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Want to Hear Better Homilies?

Jeffrey Bruno
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Two easy steps to improve homilies.

We’ve discussed spiritual blindness and keeping our spiritual eyes open. Now let’s look at keeping our spiritual ears open.

Picture this: You wake up on Sunday morning with these words on your lips: “I can’t wait to hear Father’s homily!” Let’s take this further. You spring out of bed and say, “I’d better take a pad and pen with me so that I can jot down my insights and inspirations from Father’s homily while he’s preaching!” Now let’s go all the way. Driving to Mass you say, “I hope I can get a copy of Father’s homily text so that I can share it with my friends!” 

How often have your Sundays begun that way? (I can guess the likely answer to that question, but I’ll keep it to myself for now.) A more important question: Would you like your Sunday mornings to begin that way? An even more important question: What would you be willing to do to help your Sundays begin that way? I believe that you are more likely to better hear better homilies more often if you take two simple steps.

Step One: Ask for better homilies! Begin by asking God for better homilies at your parish. Let me clarify. Don’t offer God exasperated advice: “Dear Lord, please make that poor man say SOMETHING worth remembering this morning!” No—don’t do that. For the love of the Word of God, and for the love of the man ordained to preach that Word, pray for our bishops, priests and deacons. I’ve been preaching since 1996 and I know that the ministry of liturgical preaching is a blessing and a burden. Ask God to bless our preachers. Call upon the aid of the great saints renowned as preachers—Augustine, Dominic, John Chrysostom, Peter Chrysologus come to mind at once. I’m heartened by so many faithful people praying for me before I approach the pulpit.

The next person to ask for better homilies is the preacher himself! Now, don’t just go to your pastor and yell, “Preach better!” That won’t help and will almost surely harm. Instead, offer to do for him what people have done for me. In 18 years of preaching, I’ve always had generous, prayerful people offer to review drafts of my homilies as I prepare them.  And I’ve had people who sit down with me after Mass to review the homily I just gave.  I ask people two questions about my homily: "What do you commend? What do you recommend?” These conversations have made me a better homilist, and they’ve strengthened the bond between me and the people who hear me preach—and that bond is a key ingredient in better hearing better homilies. At these sessions before and after preaching, we say to each other, implicitly and explicitly, “The Word of God is important to me and for the love of God I owe you my best.” And that brings me to the second step towards hearing better homilies.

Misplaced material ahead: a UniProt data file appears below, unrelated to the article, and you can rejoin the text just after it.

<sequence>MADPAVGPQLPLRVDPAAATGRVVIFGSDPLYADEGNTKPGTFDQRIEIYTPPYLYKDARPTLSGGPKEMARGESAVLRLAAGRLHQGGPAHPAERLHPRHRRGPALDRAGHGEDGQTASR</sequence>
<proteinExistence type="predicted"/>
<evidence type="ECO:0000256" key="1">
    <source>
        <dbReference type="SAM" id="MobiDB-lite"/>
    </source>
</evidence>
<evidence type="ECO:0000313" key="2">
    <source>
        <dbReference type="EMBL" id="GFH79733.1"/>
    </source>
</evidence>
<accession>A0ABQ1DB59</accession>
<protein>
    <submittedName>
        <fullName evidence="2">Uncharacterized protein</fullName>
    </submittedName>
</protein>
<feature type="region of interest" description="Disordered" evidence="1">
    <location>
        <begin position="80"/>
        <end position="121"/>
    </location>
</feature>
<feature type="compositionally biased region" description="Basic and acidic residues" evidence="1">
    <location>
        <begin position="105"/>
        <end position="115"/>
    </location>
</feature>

Step Two: Come to Mass prepared. Even the preaching of my hero Bishop Fulton Sheen would be fruitless if the congregants brought barren soil to the proclamation of the Word of God. Homilists know that most of their congregation comes to Mass simply not ready to hear the Word of God fruitfully. People arrive late and distracted, and they almost certainly have no idea in advance what the day’s Scripture readings are, and don’t know what the readings were for the prior or following Masses, and how they’re related. Even the best of homilists will suffer frustrating (and unnecessary) limitations when most people come to Mass unprepared.

Ok, so, how to prepare? Saint Ignatius Loyola spoke of “remote preparation” and “proximate preparation” for prayer. How do we apply that to preparing to hear better the homily at Mass? Let’s start with remote preparation for Sunday Mass. Before I entered religious life, I met weekly with friends to discuss the Scriptures for the upcoming Sunday Mass. We’d go to Mass together. After Mass, we’d have coffee and discuss the Scriptures, the homily and the Mass. Together we had a proper sense of Sunday Sabbath. This practice helped us to approach Mass with alert expectation, allowing us to better hear homilies. And it helped us to see with the rest of the Church we were moving through the liturgical year together. My seven years with that group formed me as a homilist.

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